I turned the corner and there they were. I don't think I was quite ready for the sight in front of me. Small skeletons, children...and at the base of their feet was a sign that made my skin crawl.
“What you are we were, that which we are you will become.“
I felt like they were speaking to me with the monotone voice of one of the children from the corn. Their natural grin and playfulness of they pose made it seem as if they were cheeky cherubs ready to play. My eyes scanned the room. Bones----everywhere! Everything was made of human bone. After about ten seconds of stunned shock and worry of my mortal life on earth, I found the plaque about the small skeletons. They were children of the family who commissioned the chapel. Images of my own children flashed through my mind--their smiles, their laughs, their tears. The plaque said they weren't much older than my oldest--about 6 years old. I was filled with immense sadness. Even though the expanse between me and those tiny being was about 300 years I felt sadness for their mother---their father-- for their lives snuffed out at such a young age. I had to change rooms. I walked on.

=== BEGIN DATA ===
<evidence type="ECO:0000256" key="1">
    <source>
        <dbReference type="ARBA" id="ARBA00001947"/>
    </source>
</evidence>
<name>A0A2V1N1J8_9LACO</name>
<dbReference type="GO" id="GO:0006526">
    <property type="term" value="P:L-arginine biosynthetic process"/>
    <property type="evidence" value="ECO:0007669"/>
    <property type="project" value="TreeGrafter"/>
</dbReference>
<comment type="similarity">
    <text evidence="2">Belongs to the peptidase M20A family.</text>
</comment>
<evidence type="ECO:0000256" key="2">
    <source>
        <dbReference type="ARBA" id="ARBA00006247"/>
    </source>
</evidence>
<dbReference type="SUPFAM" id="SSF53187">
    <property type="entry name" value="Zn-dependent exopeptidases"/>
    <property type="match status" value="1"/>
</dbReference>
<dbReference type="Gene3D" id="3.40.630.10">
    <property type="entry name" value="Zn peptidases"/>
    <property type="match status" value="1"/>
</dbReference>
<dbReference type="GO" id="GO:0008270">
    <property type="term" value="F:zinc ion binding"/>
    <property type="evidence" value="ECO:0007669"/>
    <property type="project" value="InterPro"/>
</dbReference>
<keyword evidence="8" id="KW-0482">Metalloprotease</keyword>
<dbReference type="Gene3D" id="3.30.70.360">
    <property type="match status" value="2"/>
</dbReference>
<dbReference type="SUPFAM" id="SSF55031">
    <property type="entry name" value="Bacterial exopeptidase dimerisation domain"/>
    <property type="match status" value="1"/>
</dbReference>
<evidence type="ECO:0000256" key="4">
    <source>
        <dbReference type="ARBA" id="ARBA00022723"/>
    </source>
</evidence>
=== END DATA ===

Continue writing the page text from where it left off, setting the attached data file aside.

As I walked down the hallway—-not so much a crypt down below the ground but a wing of a monastery, a limb of the church structure and not hidden —I was amazed at the elegant arrangement of human vertebrae, ribs, collar bones that decorated the walls, floors and ceiling. This artwork was at the center of this monastic establishment. A skull and scapulae made a perfect—a tidbit grim—cherub. Rib bones framed the room with an ivory garland, vertebrae made floral decorations. All was arranged neatly behind a gated off area where visitors could stop and gawk in horror and fascination. It was beautiful but morbid at the same time. I peaked down at both ends of the hallway—guards on either side. The visit was over in a matter of 10 minutes. I walked back and forth 2 or 3 times trying to take in as much of this gruesome site as I could. One room had skulls packed to the ceiling—another two arm bones in an embrace. It was intimate, personal, artistic, macabre, an experience but holy?—I guess it depends on your beliefs. I’m glad I wasn’t allowed to take pictures—at least it gave back the sacredness of the human life that literally created this space.